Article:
Friday, December 24, 2010

The AnkhSVN plug-in for Visual Studio

My department recently switched source control tools, moving from Microsoft's Visual Source Safe to Subversion.  We've been using the Windows Explorer-based Tortoise as a front-end, but we've been encountering difficulties with the lack of integration into Visual Studio.  For example, it's very easy to forgot to add new source files to the repository, often resulting in a broken build.

So I've started looking into VS plug-ins for SVN, and have been impressed with the open-source AnkhSVN.  It has a very attractive integration into the Solution Explorer, has Commit, Diff and Annotate/Blame features that display as VS window panes, and it automatically includes new solution files in the commit.  Overall, it appears to have been built with a great deal of care.  For example, the unmodified state is displayed with blue check marks, not green, because this is easier for color blind people to distinguish from red.    I've included some screen shots below the fold.

Setting up AnkhSVN is straight forward.  After installing the download, select Tools/Options, and then Source Control/Plug-in Selection.  Select AnkhSVN in the dropdown list.

If you open a solution that is already under Subversion control, it will automatically displayed as such by AnkhSVN.  If you are working on a solution that is not under source control, you can add it to Subversion by right-clicking on the project and selecting "Add Solution to Subversion".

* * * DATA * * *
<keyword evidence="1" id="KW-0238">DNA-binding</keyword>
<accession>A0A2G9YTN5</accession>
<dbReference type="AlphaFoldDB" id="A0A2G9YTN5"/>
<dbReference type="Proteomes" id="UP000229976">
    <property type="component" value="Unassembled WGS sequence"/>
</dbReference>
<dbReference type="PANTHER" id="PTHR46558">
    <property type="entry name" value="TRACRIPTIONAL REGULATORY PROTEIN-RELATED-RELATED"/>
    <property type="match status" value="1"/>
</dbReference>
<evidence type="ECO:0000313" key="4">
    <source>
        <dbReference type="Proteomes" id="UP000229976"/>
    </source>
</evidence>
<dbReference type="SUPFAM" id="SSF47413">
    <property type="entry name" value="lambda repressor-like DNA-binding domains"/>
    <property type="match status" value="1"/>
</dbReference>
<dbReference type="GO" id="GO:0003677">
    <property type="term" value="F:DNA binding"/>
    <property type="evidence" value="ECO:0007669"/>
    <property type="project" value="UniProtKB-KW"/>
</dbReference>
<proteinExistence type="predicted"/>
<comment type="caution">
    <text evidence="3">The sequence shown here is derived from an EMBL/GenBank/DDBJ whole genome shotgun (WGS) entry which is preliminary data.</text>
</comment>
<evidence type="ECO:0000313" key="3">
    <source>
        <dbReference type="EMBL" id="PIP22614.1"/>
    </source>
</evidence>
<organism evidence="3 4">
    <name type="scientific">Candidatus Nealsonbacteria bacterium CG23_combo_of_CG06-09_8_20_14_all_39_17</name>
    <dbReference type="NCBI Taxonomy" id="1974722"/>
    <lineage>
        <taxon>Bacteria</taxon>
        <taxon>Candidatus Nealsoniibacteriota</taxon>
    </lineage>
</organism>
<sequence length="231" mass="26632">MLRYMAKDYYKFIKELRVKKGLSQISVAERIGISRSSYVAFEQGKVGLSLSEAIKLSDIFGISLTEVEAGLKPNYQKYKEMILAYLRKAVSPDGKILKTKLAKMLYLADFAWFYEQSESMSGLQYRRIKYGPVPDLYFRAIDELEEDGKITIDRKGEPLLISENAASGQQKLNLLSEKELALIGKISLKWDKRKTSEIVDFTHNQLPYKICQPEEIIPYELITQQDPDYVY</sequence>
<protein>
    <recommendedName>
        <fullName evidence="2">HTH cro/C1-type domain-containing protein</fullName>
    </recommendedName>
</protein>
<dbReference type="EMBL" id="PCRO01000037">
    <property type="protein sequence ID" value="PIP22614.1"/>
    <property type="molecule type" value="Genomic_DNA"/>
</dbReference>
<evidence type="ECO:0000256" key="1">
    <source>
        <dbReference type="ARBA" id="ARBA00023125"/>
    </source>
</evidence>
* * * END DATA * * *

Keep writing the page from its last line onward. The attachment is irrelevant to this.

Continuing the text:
Also, when creating a new Solution or Project, you have the option to include in Subversion.

Here is the basic layout of AnkhSVN.  The Solution Explorer now shows overlays indicating SVN status, and there is a Pending Check-ins box below, with a space for commit comments.
In Solution Explorer, the blue check mark indicates unmodified, red check mark indicates edited but not saved, and the red square means modified.

Let's see what happens when we add a class file. The file Class1.cs is automatically added to the SVN working copy, and is included in the commit prompt.   
The plug-in features integrate nicely into Visual Studio.  For example, here is the Annotate/Blame screen.  Note how it appears in the Source pane of Visual Studio.
There are still a number of places where Tortoise has the edge. For example, the revision history display does not allow you to grab a list of modified files, which can be very helpful for deployments.  Also, there is no revision graph feature.  So this is a very nice complement to the Tortoise SVN interface, but not yet a replacement for it.

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